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Ch. 4 - Alternative Histories 
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Post Ch. 4 - Alternative Histories
Ch. 4 - Alternative Histories

Please use this thread for discussing Ch. 4 - Alternative Histories.



Sat Oct 09, 2010 11:43 pm
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Post Re: Ch. 4 - Alternative Histories
Question about Heisenberg uncertainty, esp. as described on p.80. The idea that in order to make an observation, you have to interact with the object such as emitting a photon and therefore affect the measurement, doesn't seem all that mysterious when put that way. But then the leap to saying the electron therefore exists simultaneously in many locations based on probabilities does seem more mysterious. I'm sure I'm leaving out some complications, but my question is whether the inherent inability to measure is essentially the only thing leading to this interpretation of simultaneous position and paths (i.e. the discussion on Feynman's "alternative histories" approach beginning on p. 74).

Given Hawking's view of model-dependent realism, aren't we just saying that it is mathematically convenient to say that particles take all possible paths with certain probabilities, but we can't say this is any way corresponds to a picture of reality. And then he is extending this idea to the universe as a whole, so that all possible paths (histories) can be said to exist.



Sat Nov 06, 2010 10:46 am
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Post Re: Ch. 4 - Alternative Histories
And if we say that in the double-slit experiment that particles take all possible paths, which include "paths that visit the restaurant that serves that great curried shrimp" (p. 75), presumably with a probability of essentially zero, what are we really saying? That anything that can happen does happen? Might happen? Are we making stuff up to try to describe the math?

On p. 79, he says that for large objects "the only destination that has a probability effectively greater than zero is the destination predicted by Newtonian theory."



Sat Nov 06, 2010 11:19 am
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Post Re: Ch. 4 - Alternative Histories
Dexter wrote:
But then the leap to saying the electron therefore exists simultaneously in many locations based on probabilities does seem more mysterious. I'm sure I'm leaving out some complications, but my question is whether the inherent inability to measure is essentially the only thing leading to this interpretation of simultaneous position and paths (i.e. the discussion on Feynman's "alternative histories" approach beginning on p. 74).

You're basically wondering about the possibility of a hidden-variable theory of quantum mechanics, in which something more concrete underlies the mathematics of probabilities generally used to describe quantum mechanics. A finding called Bell's theorem shows that a hidden-variable theory won't work. This Wikipedia article provides more details, but it's very difficult for a non-physicist to understand.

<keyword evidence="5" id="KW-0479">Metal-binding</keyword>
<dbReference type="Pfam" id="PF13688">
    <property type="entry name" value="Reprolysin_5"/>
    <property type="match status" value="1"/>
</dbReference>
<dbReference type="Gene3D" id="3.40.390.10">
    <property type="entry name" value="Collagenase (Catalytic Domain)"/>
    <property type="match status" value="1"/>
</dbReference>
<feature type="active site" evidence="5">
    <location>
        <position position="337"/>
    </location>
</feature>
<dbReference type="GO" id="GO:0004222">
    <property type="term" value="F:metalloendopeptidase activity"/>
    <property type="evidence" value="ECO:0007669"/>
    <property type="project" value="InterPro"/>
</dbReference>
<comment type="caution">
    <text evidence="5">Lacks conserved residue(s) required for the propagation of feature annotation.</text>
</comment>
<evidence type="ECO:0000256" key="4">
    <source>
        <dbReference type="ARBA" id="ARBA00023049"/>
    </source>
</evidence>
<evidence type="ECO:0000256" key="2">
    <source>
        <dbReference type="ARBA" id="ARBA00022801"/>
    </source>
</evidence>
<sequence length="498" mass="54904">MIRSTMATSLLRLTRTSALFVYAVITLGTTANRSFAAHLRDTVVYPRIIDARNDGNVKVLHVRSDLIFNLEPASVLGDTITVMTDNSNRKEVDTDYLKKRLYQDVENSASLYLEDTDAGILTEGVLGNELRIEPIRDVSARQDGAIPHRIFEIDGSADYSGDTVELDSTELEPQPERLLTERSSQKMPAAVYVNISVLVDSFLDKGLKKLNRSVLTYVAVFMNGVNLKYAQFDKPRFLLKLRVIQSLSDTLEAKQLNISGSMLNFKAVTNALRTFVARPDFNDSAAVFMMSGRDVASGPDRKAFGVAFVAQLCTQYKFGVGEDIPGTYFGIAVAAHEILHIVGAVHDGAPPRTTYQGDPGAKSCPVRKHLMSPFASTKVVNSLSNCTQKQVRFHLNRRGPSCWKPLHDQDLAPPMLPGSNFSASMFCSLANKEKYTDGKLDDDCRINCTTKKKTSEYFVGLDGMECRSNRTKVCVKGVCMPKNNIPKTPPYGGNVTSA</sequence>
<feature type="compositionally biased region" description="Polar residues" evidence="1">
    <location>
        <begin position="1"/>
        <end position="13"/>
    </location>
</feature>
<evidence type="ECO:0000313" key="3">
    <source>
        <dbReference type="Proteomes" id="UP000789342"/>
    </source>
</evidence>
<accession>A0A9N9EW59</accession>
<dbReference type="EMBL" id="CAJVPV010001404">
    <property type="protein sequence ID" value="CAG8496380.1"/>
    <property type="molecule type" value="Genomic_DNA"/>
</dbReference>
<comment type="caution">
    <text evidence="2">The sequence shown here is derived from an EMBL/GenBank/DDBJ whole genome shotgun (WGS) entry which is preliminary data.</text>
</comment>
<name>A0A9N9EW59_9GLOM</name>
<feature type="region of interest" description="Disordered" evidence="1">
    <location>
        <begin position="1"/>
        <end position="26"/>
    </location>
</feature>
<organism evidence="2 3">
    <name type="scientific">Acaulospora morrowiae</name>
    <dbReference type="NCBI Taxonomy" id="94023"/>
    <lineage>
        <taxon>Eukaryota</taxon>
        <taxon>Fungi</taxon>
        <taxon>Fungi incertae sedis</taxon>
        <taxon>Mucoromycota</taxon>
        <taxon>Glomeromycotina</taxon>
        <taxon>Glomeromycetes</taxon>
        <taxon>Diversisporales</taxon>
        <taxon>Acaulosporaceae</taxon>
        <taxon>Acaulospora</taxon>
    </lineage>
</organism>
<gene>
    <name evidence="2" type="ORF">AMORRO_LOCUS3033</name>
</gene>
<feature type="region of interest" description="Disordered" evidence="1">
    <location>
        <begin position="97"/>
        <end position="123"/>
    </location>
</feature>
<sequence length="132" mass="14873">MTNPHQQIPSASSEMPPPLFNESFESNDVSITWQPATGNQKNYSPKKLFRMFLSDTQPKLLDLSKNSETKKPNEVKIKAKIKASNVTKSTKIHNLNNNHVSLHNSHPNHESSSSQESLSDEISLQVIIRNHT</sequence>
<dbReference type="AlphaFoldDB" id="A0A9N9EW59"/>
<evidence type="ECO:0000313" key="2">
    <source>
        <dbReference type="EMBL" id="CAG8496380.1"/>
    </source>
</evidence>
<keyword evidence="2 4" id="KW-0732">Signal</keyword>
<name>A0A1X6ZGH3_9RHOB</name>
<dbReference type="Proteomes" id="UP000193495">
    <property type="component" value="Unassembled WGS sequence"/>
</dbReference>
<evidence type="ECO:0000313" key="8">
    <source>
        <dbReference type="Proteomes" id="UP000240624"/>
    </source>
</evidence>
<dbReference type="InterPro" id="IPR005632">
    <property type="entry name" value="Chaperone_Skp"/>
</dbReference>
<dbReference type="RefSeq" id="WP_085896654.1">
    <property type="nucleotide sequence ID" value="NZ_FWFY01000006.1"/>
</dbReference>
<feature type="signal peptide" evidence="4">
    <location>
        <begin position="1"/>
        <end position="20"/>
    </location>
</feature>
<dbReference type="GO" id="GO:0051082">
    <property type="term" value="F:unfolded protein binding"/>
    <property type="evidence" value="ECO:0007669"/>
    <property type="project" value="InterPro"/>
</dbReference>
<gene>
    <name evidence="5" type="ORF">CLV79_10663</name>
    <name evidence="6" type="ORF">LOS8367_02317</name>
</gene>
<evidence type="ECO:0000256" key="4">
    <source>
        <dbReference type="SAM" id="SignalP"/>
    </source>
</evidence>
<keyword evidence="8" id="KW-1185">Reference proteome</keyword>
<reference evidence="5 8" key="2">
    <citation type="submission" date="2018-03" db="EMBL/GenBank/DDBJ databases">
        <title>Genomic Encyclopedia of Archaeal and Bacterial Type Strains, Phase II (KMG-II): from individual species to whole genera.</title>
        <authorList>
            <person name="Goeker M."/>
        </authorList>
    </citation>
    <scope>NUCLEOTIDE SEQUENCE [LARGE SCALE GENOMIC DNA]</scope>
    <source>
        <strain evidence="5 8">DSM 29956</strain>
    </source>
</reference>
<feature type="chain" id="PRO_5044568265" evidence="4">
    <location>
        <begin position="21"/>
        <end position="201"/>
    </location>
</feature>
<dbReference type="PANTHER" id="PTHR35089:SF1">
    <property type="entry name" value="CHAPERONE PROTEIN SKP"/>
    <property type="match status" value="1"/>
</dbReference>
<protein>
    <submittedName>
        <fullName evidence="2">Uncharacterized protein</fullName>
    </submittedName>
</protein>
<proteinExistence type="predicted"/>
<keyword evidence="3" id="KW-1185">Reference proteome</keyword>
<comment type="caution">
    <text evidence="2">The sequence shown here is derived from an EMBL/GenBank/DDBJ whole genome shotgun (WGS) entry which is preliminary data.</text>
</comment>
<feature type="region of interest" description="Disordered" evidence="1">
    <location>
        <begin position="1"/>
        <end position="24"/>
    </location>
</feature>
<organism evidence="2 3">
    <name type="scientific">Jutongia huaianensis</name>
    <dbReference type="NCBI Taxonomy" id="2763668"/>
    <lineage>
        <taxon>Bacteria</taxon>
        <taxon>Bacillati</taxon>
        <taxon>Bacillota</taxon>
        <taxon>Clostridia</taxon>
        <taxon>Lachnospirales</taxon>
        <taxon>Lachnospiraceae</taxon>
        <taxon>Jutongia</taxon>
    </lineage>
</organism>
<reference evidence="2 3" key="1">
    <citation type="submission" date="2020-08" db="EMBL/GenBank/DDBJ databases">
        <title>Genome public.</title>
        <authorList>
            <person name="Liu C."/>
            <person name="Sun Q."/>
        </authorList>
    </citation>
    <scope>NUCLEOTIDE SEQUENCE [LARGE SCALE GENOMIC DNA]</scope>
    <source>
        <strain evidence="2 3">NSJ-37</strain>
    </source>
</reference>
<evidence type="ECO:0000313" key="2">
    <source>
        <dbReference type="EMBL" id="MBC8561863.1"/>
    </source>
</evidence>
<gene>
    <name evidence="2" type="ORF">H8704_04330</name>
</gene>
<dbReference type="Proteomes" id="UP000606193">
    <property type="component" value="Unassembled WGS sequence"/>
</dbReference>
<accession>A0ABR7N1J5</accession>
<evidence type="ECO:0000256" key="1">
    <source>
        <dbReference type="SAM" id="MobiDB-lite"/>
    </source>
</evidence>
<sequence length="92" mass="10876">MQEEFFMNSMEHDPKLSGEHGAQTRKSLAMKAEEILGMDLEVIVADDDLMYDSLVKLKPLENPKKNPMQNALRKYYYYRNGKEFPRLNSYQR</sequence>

Sun Nov 07, 2010 1:29 am
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Post Re: Ch. 4 - Alternative Histories
JulianTheApostate wrote:
You're basically wondering about the possibility of a hidden-variable theory of quantum mechanics, in which something more concrete underlies the mathematics of probabilities generally used to describe quantum mechanics. A finding called Bell's theorem shows that a hidden-variable theory won't work. This Wikipedia article provides more details, but it's very difficult for a non-physicist to understand.


Yes, I remembered reading something about that, but only a superficial version of it -- that's Einstein's "spooky action at a distance" right? That's where QM gets really mind-blowing. I've read several popular books on physics -- I recall Brian Greene's book had a description of it -- but I need to read more on that, at least as far as I'm able to. Any good popular or semi-popular sources? I even have the (perhaps too optimistic) idea that one day I will learn at least some of the math to go a little further. I still have a decent if a bit rusty knowledge of calculus, so I'm always looking for good book beyond the standard popular treatment but less than a textbook.



Sun Nov 07, 2010 5:03 am
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Post Re: Ch. 4 - Alternative Histories
Are you referring to parallel universes, where each one has its own timeline and if you're still alive in a particular universe, you're doing something different in each one? Each time you have a choice, there blooms a new universe, one for each possible choice. Makes for an awful lot of universes (universi?)



Sun Nov 07, 2010 11:29 am
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